Ph.D. Thesis Defense by Jin Gi Hong
School of Civil and Environmental Engineering
Ph.D. Thesis Defense Announcement
DEVELOPMENT OF PROCESS-BASED MODEL AND NOVEL NANOCOMPOSITE CATION: EXCHANGE MEMBRANES FOR SALINITY GRADIENT POWER PRODUCTION
Jin Gi Hong
Dr. Yongsheng Chen (CEE, GT)
Dr. John Crittenden (CEE, GT), Dr. Ching-Hua Huang (CEE, GT),
Dr. Jian Luo (CEE, GT), Dr. Zhiqun Lin (MSE, GT)
Date & Time: Monday, March 2, 2015 at 10:00 am
Location: SEB Room 122
Ocean salinity is a new renewable energy source that could provide an opportunity to capture significant amount of clean energy when it mixes with river water. One of the processes emerging as a sustainable method for capturing energy from seawater is reverse electrodialysis (RED), which generates power via the transport of the positive and negative ions in the water through selective ion exchange membranes (IEMs). RED power generation is relatively close to commercialization, but its application is often limited by system power efficiency in natural water conditions. Although various types of salt ions exist in environmental saline water, most efforts have been focused on sodium chloride as a single ionic source in the water and the effects of other common multivalent ions (e.g., magnesium and sulfate) on power generation remain unexplored. Moreover, the commercial feasibility of RED is highly challenged by the absence of specialized RED membranes. Currently available IEMs are not optimized for RED power conversion systems, but successful operation is highly dependent on the membranes used. Major advances in manufacturing of proper IEMs will be a critical pathway to accelerate large-scale energy conversion by RED.
Therefore, this study aimed at advancing our understanding of the RED power system for efficient and stable salinity gradient energy generation. Specifically, it is comprised of three parts. First, a mathematical model is developed for three different monovalent and multivalent ion combinations to determine the effect of different ionic compositions of the feed solution on the power density. Efforts are further made to optimize the RED system with respect to improving power density by investigating the sensitivity of key response parameters such as flow rate ratios and intermembrane distance ratios. Second, novel organic-inorganic nanocomposite cation exchange membranes (CEMs) are synthesized for RED application by introducing functionalized inorganic materials into an organic polymer matrix. The effect of inorganic particle filler loading within the organic polymer matrix on physico- and electrochemical performance is investigated. The results revealed that the increase of functionalized nanoparticle loading controls the effective ion transport in the membrane structure and there exists an optimum amount of nanoparticles (i.e., charged groups), which performs the best in selectively exchanging counter-ions, while excluding co-ionic species. Third, the membrane structure modification is demonstrated to enhance ion transport while maintaining large surface-charged functional groups in the polymer matrix. We have synthesized custom nanocomposite CEMs to tailor porous membrane structures of various thicknesses, aging (evaporation) time, and inorganic nanoparticle loadings. We have further tailored the membrane structure by incorporating different inorganic particle filler sizes. These engineered design approaches are found to be highly effective in obtaining desired physico- and electrochemical properties, which allowed higher ionic current flow throughout the system. Furthermore, for the first time we showed the successful application of tailor-made nanocomposite CEMs in a RED stack and achieved superb power density, which exceeds the power output obtained with the commercially available membranes.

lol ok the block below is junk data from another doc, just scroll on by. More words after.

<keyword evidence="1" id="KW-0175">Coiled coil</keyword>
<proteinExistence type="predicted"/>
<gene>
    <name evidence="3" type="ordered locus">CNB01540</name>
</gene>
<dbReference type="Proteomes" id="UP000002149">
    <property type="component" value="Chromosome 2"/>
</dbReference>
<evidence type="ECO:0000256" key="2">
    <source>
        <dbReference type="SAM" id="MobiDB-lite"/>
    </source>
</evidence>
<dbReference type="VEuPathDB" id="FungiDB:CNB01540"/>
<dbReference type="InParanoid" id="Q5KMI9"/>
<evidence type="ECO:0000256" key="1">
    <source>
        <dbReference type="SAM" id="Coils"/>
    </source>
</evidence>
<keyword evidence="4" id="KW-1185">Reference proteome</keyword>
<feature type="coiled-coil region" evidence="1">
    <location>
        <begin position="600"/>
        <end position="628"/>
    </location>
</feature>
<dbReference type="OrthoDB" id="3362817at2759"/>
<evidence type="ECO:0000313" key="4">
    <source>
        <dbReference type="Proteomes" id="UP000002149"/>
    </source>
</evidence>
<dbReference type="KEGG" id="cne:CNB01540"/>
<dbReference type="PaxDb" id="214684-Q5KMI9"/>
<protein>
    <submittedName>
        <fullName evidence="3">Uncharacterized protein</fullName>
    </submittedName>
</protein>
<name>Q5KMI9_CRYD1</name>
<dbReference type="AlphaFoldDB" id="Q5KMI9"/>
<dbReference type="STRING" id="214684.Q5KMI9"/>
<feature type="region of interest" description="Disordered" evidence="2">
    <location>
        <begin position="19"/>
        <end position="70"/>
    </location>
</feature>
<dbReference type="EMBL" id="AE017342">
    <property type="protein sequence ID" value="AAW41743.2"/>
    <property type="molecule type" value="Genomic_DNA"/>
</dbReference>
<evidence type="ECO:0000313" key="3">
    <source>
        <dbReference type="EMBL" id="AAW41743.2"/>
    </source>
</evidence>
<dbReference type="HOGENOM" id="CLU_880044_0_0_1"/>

In summary, this dissertation has advanced our understanding of salinity gradient energy generation using RED technique. Specifically, computational modeling and simulation study investigates the development and optimization approaches of the RED process for practical application of RED using natural water conditions. Furthermore, the RED membranes developed in this dissertation focuses on fabrication, characterization, and optimization of cation exchange membranes. Overall, the results of this study is anticipated to benefit the future optimization of energy-capturing mechanisms in RED and provides the better pathway for the sustainable salinity gradient power generation.
- Workflow Status: Published
- Created By: Tatianna Richardson
- Created: 02/10/2015
- Modified By: Fletcher Moore
- Modified: 10/07/2016